“The Fruit of Yoga is Ayurveda”.
“The Foundation of Ayurveda is Yoga”.

Yoga cultivates the physical-mental-spiritual link, which is a reinforcing practice that serves to encourage non-violence and oneness—the foundation of clear consciousness and balanced health—our essential nature and higher goal.

We all acknowledge that we live in a physical world, yet we have a spiritual commitment to ourselves. This relationship of physical level (outermost kosha) and spiritual level (innermost kosha) gets interrupted with challenges, hardships, lack of support and responsibilities. The blending of the two beautiful philosophies Ayurveda & Yoga at times said as the two sides of same coin provides us the wisdom, the support, the practices and tools create health & harmony.

The classical Yoga period is defined by the Yoga Sutra, composed by Patañjali. The classical Ayurveda period is defined as Samithas composed by Charaka & Sushruta. Both Charaka and Sushruta (fathers of Ayurveda) as well as Patañjali (father of Yoga) believed that every individual is composed of Prakrti (matter) and Purusha (spirit), and that the goal of Yoga is to free the spirit from the material world and that of Ayurveda is to attain health & longevity respectively. The 195 sutras (words of wisdom) that comprise the Yoga Sutra expound the practice of yoga into an eight-limbed path of self-transcendence, these are:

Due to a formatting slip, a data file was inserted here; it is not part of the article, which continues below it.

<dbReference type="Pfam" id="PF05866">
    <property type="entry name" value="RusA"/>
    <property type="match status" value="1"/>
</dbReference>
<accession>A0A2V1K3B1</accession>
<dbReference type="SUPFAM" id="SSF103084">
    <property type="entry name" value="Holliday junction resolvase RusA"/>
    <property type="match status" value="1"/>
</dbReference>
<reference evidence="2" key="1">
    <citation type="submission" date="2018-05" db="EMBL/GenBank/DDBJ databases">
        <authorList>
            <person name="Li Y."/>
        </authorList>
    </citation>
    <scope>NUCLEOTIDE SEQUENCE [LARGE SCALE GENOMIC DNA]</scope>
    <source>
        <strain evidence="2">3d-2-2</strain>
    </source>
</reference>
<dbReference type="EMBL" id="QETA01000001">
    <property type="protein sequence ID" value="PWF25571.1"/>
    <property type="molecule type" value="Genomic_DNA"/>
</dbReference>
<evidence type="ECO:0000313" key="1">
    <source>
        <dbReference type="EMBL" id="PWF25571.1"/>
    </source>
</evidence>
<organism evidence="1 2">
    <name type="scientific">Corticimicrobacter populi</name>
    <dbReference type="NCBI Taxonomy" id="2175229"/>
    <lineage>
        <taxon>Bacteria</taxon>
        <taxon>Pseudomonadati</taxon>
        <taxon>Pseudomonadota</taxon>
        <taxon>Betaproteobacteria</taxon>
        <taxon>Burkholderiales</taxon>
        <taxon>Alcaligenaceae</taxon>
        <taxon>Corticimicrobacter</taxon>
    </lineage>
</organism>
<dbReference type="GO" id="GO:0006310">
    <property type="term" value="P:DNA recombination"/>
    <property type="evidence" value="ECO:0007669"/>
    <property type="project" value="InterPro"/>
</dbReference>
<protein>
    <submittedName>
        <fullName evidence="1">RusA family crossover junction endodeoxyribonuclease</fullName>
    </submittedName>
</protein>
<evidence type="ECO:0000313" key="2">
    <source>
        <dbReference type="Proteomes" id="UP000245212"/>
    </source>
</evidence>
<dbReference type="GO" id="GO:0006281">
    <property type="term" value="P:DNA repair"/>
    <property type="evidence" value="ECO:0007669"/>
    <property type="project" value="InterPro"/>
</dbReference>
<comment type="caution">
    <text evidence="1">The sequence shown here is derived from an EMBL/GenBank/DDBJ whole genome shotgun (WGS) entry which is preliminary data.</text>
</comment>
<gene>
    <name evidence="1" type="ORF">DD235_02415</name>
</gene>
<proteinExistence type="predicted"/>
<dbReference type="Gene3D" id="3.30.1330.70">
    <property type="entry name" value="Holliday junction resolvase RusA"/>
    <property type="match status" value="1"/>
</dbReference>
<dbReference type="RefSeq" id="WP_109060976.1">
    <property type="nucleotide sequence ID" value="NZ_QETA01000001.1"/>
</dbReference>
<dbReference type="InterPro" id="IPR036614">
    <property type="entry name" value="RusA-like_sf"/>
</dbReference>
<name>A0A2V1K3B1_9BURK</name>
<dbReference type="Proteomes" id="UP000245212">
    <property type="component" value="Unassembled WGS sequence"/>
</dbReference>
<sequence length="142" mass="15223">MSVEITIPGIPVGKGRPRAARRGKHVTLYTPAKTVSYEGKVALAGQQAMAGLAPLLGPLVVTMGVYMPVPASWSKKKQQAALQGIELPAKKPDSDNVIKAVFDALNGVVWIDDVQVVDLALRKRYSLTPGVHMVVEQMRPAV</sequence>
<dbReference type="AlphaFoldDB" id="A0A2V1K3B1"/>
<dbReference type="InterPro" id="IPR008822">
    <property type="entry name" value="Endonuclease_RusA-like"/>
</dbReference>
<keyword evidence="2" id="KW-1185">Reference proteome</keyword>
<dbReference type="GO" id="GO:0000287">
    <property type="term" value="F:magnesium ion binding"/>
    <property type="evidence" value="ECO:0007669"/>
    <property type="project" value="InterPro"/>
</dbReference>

• Yama – Self-restraint or ethical conduct
  • Niyama – Personal and religious observance of purity, devotion and study
  • Asana – Physical activity
  • Pranayama – Breath control or regulation
  • Pratyahara – Abstraction of the senses
  • Dharana – Concentration
  • Dhyana – Meditation that leads to Samadhi
  • Samadhi – Absorption in the sublime and blissful awareness